And I'm going to use this as a plug for my essay on the Books and Film Globe site, since it is relevant.
What I was trying to argue didn't have a snappy label. Now I've come up with one: hyperliteracy.
The thing one reads, over and over, is that "nobody reads anymore." N+1, a supposedly lefty site, just featured an editorial that went over the ground with a special hauteur, like the Marquis complaining about the gardner:
"Gone are the happy days when we dialed up to submit a comment to Salon.com, only to be abused by Glenn Greenwald or destroyed — respectfully — by the academics at Crooked Timber. Back then, we could not have imagined feeling nostalgic for the blogosphere… Even those who stridently disagreed shared some basic premises and context… Today’s internet, by contrast, is arbitrary and charmless. On social media, criticism once confined to the comments now comes as free-range abuse directed at other readers. Readers can address all parties instantaneously — writers, editors, publishers, and the world. And so writers who publish online peer into the fishbowl of readerly reception. Drop in some flakes and watch the fish swarm.”"
The idea that nobody reads is contiguous with, and overlaps, the idea that everybody is out there in a meanspirited twitter mob, shaming and destroying freedom of speech left and right.
Myself, I'm for the mob. But even if I wasn't for the mob, I would do a little more thinking about this idea of the writer on one side and the readerly swarm on the other side. Like, where does that idea come from?
Here I'm gonna quote my piece:
"The N+1 article is balanced on a division between the writer and the reader – as if we were still in a space where this division was socially absolute. But that has long been swept away. Rather than fishes swarming, readerly reception is now transformed, almost instantly, into writerly reception. It is as if the dull kids in the back of the classroom, the ones who passed around notes, are now in the front of the classroom, writing on twitter. Which is just another form of classroom note. And the authors are not amused. Like teachers, they suspect that the amusement those notes are causing is distracting from the very important lessons being drawn on the blackboard.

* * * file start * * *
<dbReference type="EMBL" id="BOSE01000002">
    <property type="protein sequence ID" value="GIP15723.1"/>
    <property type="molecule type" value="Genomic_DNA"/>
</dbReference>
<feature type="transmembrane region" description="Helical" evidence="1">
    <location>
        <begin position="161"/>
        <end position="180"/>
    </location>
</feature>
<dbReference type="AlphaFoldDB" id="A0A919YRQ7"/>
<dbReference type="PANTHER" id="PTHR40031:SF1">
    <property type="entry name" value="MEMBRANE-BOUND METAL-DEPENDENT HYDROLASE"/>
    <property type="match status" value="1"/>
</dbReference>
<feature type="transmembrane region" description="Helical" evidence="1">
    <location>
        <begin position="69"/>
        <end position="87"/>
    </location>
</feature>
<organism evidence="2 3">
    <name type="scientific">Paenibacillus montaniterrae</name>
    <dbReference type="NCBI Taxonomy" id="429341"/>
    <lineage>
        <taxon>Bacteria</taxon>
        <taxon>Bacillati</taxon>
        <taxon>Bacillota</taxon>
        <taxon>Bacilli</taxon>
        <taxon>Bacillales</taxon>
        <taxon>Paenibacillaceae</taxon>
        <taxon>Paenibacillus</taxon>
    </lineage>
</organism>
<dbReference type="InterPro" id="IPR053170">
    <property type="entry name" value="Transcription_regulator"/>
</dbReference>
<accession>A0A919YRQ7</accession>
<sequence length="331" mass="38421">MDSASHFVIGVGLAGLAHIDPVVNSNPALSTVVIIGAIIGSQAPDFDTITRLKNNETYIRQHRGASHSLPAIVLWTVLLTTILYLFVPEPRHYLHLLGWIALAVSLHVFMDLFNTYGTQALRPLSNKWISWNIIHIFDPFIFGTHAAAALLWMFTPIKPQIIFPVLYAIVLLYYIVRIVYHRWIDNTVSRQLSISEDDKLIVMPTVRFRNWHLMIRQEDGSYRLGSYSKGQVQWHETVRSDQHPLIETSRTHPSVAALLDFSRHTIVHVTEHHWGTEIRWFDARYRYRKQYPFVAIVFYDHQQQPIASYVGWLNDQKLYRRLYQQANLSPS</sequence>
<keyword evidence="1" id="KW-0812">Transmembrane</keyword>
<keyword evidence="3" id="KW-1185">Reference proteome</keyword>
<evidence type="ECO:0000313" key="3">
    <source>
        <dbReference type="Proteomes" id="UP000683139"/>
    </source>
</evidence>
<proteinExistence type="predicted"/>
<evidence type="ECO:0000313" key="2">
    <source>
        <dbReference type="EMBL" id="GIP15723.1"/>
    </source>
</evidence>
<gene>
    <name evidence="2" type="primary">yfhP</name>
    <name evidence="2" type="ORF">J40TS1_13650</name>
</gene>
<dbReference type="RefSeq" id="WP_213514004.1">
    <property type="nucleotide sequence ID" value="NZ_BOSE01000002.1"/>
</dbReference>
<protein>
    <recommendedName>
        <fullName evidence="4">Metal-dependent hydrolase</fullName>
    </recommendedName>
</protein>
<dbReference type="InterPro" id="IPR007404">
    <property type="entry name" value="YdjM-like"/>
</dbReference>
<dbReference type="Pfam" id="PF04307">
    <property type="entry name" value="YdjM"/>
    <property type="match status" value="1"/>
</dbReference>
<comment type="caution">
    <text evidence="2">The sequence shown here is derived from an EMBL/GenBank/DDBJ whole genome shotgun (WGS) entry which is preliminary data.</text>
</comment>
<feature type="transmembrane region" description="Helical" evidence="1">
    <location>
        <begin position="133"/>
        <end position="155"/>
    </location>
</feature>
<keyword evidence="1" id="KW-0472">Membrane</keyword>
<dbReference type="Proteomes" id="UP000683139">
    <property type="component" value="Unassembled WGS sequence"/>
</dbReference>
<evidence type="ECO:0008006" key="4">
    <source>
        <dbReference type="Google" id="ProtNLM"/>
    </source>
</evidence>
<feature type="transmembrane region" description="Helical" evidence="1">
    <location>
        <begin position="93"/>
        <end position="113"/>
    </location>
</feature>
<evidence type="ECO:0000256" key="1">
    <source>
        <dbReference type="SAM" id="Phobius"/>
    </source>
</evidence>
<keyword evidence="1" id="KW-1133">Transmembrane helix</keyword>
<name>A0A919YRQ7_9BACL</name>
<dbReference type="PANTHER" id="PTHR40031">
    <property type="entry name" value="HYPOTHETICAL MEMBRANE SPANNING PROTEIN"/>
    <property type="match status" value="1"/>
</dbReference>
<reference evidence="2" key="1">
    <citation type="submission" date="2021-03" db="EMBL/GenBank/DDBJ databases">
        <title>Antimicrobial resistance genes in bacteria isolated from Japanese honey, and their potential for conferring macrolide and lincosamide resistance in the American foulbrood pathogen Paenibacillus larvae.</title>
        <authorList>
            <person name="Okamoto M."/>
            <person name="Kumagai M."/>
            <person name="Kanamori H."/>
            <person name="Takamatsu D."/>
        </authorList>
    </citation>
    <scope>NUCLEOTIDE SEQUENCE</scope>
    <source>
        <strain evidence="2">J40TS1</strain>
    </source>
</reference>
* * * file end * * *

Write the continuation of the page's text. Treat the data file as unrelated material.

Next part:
The writerly revolution has still not been fully comprehended, I think. Literacy, until recently, has been thought of as largely passive. In the early modern period, learning to read did not necessarily entail learning to write: women, for instance, who formed even then the most ardent corps of readers, were often not instructed in writing. But both functions became one in the great literacy campaigns of the nineteenth century. Still, just as math beyond primitive algebra were taught to the masses and immediately forgotten by most of the masses, who had no practical use for them, the tools of writing were often used rarely after high school.
All of this has changed in a historical instance. The child who doesn’t know how to use the keyboard on the cell phone is now a rarity. Writing on the popular level has caught up with reading. Twitter is a fascinating place to watch the collision between an older form of literacy and a newer one. Far from being the “cesspit” that older media peeps – and the cranky formerly hip denizens of N+1 – like to despise, it is creating its own vocabulary, its audio-visual forms, its links, its infradig references. It is the old story of the modern: make it new."
We passed a threshhold we don't recognize. Barthes's death of the author entailed, necessarily, the death of the reader, because these were functions in a system of literacy that depended on a relatively small number of people having access to both sides of the literate paradigm. Now, everybody is on both of those sides. The readerly swarms are writerly swarms - they comment and gloss with no sense that they are violating some hierarchy. Far from being the end of reading, this is what hyperliteracy looks like, the crown on a state sponsored effort that has spanned two centuries. The tools of the old penmen have been given to us all. And we should fucking use them.